Words. Words. Words. The past few weeks have seen more than their share of news stories about public figures and their controversial words. Cliven Bundy shares his views on “The Negro”. Sarah Palin tells the N.R.A. that, as president, she would “baptize” terrorists with waterboarding. Donald Sterling’s private comments are leaked and they reflect his already checkered, even ugly, history regarding race. Each of these issues triggered a significant response, drawing occasional cheers but mostly anger and demonstrations and petitions and a whole lot of media attention. Therefore, I want to offer a few words about words.
The Good News. I see good news within this media firestorm. Words still matter. In an age where we are inundated with information, an individual phrase and the impact of a few small words still hold enormous power. We would do well to remember this, even celebrate this, as we seek public justice. Even when the examples are negative. Christians have traditionally upheld this power within their own theological traditions – ours is a faith centered on the Word, on cultural contextualization, and the verbal story of the gospel. Words matter. So we should not shy away from our calling to embrace and respect the influence of words in our own civil discourse – whether that is the witness we give in private or in public. I think we should find some comfort that words are still a spark on dry kindling in this country.
The Bad News. The bad news is that there seems always to be more than enough kindling to ignite. Each of these stories reveals a lot of ugly things about us and about our culture. These ill-fated words and our reactions to them demonstrate so clearly that there are so many raw spots in our public discourse. There are so many wrongs regarding race that need justice. There is a (sinful?) desire within us to create and tear down heroes. The pampered rich. The culture of rampant violence that greets waterboarding with hearty cheers. The unaddressed anger about so many divisive topics that seethes just under the surface of our national conscious. The swift and emotional reaction to these words tells us that these are not isolated instances. They are representative of what we cheer or fear.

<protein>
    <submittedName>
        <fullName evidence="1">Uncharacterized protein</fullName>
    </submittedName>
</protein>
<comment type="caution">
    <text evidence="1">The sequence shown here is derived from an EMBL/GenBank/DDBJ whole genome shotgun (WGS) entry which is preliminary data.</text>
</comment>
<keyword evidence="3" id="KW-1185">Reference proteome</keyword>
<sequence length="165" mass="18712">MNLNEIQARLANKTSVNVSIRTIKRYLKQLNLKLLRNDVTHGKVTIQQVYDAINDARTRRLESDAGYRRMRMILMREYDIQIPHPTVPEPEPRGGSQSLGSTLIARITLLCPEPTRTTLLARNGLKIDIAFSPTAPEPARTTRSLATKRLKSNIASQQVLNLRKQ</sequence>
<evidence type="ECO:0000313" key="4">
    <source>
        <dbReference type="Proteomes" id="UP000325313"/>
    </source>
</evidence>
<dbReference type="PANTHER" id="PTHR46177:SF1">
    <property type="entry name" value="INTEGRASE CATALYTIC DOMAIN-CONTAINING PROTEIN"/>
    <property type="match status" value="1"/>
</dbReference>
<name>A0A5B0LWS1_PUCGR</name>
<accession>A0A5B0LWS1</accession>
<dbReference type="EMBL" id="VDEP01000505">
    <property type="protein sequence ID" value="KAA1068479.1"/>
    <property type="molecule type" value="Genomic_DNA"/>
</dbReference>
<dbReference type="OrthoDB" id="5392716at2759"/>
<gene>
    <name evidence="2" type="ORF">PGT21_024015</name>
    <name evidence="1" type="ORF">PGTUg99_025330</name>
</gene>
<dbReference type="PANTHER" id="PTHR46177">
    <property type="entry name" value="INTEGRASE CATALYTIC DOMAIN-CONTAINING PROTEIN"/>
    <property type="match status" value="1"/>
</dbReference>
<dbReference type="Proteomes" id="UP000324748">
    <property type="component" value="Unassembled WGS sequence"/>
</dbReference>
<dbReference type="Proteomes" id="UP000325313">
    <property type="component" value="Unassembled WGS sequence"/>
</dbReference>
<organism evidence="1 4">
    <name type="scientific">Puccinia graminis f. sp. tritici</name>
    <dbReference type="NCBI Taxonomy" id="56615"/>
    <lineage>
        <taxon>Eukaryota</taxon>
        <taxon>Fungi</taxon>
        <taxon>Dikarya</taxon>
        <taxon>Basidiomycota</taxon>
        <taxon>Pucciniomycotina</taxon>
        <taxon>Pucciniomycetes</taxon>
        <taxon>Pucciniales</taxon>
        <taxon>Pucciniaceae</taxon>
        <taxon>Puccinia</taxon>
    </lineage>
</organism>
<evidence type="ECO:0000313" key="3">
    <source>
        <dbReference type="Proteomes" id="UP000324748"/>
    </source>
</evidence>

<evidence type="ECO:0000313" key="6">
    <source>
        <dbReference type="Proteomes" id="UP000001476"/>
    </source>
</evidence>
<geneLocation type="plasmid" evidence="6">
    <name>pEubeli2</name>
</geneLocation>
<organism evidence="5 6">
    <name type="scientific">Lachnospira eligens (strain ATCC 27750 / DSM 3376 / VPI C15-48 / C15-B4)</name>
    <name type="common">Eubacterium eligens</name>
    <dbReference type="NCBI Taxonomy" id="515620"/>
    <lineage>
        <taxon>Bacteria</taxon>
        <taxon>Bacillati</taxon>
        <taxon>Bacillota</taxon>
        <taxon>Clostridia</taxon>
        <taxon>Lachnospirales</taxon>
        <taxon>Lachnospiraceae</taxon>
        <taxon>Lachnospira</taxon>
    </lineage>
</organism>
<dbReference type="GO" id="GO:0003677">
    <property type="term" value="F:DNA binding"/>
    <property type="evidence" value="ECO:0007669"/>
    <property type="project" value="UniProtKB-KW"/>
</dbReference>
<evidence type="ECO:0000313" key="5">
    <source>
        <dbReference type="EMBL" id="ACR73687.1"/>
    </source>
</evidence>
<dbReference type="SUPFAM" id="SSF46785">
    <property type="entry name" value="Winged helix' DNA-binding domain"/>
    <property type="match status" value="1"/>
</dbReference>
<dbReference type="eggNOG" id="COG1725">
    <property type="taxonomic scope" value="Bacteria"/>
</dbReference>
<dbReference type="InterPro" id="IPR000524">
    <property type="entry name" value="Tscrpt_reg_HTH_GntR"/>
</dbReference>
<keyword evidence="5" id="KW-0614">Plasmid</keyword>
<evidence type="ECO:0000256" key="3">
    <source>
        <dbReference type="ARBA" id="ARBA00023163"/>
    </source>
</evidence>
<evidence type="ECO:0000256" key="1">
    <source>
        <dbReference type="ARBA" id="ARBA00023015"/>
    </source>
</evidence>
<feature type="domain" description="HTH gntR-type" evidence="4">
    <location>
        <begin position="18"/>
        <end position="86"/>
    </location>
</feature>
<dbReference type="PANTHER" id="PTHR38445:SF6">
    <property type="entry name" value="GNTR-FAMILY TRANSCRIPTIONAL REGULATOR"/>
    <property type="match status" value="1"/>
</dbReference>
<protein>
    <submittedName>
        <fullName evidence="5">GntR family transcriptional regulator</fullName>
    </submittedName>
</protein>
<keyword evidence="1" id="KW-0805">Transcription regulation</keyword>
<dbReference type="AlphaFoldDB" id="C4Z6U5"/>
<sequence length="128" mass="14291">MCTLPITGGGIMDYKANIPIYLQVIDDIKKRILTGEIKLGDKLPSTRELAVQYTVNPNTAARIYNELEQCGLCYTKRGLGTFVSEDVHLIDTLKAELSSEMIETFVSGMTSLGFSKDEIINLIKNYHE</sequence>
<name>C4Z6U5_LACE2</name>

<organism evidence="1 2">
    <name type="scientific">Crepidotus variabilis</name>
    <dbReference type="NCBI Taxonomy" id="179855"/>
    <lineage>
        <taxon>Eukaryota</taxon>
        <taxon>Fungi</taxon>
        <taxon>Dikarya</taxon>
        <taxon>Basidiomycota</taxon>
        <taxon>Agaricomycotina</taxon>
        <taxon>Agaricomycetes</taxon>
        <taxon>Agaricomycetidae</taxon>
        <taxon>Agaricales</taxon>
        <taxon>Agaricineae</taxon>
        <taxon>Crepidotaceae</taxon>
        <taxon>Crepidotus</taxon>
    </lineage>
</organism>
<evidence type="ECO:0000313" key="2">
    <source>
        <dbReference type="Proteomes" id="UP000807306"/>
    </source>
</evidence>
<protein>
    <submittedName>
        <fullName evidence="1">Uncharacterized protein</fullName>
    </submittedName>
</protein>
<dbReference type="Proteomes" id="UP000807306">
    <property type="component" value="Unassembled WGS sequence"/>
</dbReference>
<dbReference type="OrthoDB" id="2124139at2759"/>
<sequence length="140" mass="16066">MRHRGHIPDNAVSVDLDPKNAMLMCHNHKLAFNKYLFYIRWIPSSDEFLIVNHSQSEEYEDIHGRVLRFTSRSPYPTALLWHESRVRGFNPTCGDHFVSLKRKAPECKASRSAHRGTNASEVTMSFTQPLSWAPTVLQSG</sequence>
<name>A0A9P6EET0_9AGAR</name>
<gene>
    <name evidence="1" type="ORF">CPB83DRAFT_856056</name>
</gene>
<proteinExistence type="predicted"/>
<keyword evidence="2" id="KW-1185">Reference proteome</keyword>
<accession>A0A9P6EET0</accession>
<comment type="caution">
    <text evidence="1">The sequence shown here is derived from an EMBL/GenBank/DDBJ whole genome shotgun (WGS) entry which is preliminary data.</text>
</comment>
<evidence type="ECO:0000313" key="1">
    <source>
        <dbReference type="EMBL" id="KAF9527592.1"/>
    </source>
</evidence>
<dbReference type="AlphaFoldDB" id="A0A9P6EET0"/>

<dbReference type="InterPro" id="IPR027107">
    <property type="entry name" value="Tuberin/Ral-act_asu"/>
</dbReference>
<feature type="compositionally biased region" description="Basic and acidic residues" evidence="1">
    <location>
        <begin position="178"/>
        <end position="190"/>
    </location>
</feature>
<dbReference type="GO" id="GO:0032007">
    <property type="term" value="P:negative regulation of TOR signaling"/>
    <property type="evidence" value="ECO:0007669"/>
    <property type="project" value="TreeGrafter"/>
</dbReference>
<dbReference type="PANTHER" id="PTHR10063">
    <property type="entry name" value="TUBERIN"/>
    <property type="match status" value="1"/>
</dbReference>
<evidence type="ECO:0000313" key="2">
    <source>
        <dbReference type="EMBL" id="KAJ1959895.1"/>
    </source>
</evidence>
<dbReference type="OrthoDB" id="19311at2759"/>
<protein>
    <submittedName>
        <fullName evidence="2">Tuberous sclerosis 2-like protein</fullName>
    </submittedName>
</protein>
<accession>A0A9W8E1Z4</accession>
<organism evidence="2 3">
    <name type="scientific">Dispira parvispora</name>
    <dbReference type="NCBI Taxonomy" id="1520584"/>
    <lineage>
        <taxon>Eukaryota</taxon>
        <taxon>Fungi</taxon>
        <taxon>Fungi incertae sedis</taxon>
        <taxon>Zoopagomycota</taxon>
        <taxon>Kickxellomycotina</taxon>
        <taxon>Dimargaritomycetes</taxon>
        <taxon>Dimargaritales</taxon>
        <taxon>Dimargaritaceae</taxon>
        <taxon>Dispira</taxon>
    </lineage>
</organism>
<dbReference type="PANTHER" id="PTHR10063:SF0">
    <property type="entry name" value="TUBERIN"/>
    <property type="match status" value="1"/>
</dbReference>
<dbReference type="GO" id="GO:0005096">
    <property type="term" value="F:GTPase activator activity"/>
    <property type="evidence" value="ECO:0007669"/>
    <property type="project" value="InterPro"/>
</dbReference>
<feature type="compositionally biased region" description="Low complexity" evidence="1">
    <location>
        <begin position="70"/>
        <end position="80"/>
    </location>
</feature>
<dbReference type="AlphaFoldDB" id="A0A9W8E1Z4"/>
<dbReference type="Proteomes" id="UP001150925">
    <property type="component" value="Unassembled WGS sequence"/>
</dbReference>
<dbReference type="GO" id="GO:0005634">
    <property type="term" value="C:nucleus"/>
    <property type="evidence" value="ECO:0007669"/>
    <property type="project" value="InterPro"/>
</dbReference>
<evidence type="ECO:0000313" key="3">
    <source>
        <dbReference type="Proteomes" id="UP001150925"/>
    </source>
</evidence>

Beyond Cheering and Jeering. Sarah Palin uses sacramental language to promote torture and is met with cheers, then backlash. Cliven Bundy is met with cheers by some, then backlash by most. Donald Sterling’s comments are met with backlash, his punishment with cheering. Cheering and Jeering. I want to propose that we set both of those responses aside. Let’s try confessing. Let us confess that we still fail to talk (and listen!) constructively about everything from state’s rights to race. Let us repent of our culture of violence. Let us repent that we only cared about Donald Sterling’s views when a titillating private conversation was leaked to the media, instead of being outraged at his previous public record. Let us repent that we allow a latent racism to thrive in our culture. Let us confess that we abuse words and use words to abuse. Confession is the more appropriate response for Christians seeking public justice. It is too easy to topple individuals. But these individuals are only symptoms of underlying problems. And so we, as a nation, have repenting to do. So let us be outraged at a deeper level. At ourselves – for being part of a culture that celebrates and tolerates the wrong things so many times. This is not so much a time for cheering that these public figures got their just desserts. It is a time for confession that we allow it to get this far. A time for mourning over the violence, racism, and general incivility that permeates our language.
Be Stewards of Good Words: Let’s do something about it. Let’s take the lead in how we use our words. As a Christian, it pained me to see Ms. Palin’s uncivil Facebook response to her critics, “we do whatever we can to prevent [terrorists] from killing innocent people. And for that, we should NEVER apologize.” Whatever? NEVER? Let’s upgrade the level of discourse. Let’s be the first to listen and the first to ask for forgiveness. Let’s not miss that chance to witness to God’s grace. We need to be defenders of good words. And we should be thoughtful about to whom we give attention and to whom we give the microphone.
Be Stewards of Good Works. Words matter. But they are not a replacement for action. Public justice desires individual repercussions for destructive language – consequences. But public justice also desires something even deeper. It desires structures and cultures and an ethos where beautiful words and civil discourse flourish. Where dialogues are valued over demagogues. Where we care about the hiring practices of Mr. Sterling as much as his horrible private comments. Where we confess and repent that we live in a culture that seems always on the verge of going ablaze in words. And where we desperately work for something better.
-Dan Carter is a husband, father, neighbor, reader, runner, and Senior Pastor of Calvary on 8th St. located in Holland, MI. www.calvaryreformedholland.org